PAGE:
Phase Three: Regulatory Impact Desktop analysis; Focus Group Discussions; Modelling exercises; RIA January 2021 - April 2021

Indicative Milestones:

⁻ Kick-off meeting : October 2020

⁻ Inception report : November 2020

⁻ Draft final report : March 2021

⁻ Dissemination report : April 2021


Budgets up to 100,000 GBP will be considered and must break down expected team members, respective day rates, and anticipated days on the project. Please note this information will also be required on invoices, as this award will be paid on a cost-reimbursement basis.

Please note that WRI is an IRS-registered 501(c)3, tax-exempt organization. WRI is not VAT exempt. All prices or quotes should include VAT and tax, as applicable.


Proposal content

The selected organization or consultant will be able to demonstrate capacity in similar work. Prospective organizations or consultants should consult the Innovation and Challenge Fund submission document, which will ask the organization or consultant to submit:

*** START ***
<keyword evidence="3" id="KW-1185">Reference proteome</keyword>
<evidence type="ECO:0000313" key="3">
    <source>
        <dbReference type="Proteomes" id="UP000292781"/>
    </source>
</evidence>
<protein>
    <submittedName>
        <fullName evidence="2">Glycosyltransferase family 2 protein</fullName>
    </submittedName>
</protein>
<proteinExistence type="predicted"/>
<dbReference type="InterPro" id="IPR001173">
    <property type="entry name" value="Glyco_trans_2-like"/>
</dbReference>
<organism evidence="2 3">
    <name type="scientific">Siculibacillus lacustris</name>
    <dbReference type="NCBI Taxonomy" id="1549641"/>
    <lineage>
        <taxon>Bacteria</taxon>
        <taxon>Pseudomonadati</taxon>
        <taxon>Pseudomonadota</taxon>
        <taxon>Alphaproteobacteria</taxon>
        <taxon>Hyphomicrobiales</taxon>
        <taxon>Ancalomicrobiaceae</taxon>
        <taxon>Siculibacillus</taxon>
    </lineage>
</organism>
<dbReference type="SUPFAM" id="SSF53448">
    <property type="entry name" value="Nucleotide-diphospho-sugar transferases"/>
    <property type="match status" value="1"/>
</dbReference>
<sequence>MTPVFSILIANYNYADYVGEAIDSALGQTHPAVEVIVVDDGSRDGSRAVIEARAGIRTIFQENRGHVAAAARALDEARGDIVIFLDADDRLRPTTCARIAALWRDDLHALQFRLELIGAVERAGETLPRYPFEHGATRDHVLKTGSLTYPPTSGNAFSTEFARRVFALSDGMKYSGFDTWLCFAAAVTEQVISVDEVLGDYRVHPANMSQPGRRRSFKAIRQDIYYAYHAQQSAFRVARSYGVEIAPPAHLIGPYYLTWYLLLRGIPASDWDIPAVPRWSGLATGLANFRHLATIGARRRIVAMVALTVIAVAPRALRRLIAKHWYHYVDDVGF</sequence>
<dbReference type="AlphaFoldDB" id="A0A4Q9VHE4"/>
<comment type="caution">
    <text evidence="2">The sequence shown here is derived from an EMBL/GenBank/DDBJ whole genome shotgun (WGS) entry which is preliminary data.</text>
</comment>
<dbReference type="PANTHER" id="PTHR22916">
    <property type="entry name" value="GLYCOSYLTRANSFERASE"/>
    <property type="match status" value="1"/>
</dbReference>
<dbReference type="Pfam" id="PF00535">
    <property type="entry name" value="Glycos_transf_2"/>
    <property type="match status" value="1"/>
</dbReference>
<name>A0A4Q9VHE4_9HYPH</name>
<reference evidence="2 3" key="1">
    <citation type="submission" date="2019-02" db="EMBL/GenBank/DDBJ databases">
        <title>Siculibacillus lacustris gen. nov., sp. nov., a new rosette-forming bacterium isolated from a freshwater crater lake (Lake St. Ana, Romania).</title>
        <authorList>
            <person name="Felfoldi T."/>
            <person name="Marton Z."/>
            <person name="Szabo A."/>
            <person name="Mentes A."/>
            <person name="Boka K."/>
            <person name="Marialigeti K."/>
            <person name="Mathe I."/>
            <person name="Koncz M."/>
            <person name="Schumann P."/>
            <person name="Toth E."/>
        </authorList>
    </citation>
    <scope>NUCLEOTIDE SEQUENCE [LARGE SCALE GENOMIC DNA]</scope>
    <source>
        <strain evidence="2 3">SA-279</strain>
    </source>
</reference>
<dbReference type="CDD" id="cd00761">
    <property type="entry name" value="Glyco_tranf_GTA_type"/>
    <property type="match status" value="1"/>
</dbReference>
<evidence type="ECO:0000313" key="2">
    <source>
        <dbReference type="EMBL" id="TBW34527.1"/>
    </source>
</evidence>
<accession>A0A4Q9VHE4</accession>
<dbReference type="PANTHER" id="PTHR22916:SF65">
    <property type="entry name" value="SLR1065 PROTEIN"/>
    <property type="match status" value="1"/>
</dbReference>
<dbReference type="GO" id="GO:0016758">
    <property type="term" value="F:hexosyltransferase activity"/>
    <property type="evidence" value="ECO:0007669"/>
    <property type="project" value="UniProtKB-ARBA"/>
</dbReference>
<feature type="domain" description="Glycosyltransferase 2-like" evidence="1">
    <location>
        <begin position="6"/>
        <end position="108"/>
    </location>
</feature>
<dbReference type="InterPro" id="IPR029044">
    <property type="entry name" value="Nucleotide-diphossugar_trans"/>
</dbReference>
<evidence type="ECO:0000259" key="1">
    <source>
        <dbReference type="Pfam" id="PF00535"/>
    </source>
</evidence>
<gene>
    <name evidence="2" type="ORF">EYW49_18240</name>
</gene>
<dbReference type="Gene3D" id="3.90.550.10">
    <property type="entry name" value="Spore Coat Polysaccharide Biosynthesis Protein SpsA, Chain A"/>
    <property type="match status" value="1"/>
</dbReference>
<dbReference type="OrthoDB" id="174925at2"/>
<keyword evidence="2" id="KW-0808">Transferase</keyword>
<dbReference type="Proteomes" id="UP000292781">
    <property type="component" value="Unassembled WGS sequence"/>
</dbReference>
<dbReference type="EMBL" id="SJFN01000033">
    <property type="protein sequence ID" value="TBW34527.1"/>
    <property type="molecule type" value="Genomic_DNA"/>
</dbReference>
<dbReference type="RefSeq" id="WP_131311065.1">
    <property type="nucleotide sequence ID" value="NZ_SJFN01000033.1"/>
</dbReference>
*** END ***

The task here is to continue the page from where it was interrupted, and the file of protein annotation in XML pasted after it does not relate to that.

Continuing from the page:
• A statement of interest describing the proposed team and how it meets the above requirements;

  • CVs of team members;

  • Examples of and/or references for similar previous work;

  • An outline of the proposed methodology and workplan;

  • An account of how the work and/or organization is sustainable

  • A proposed budget with a breakdown of costs sufficient to assess reasonableness and compliance with our funder requirements. If proposing for a Fixed Price contract, please also include a competitive payment schedule associating amounts with work milestones.

  • If a reimbursable type of contract is envisioned, a summary of accounting system which will support claims.

Expression of Interest, Deadline for Questions, and Proposal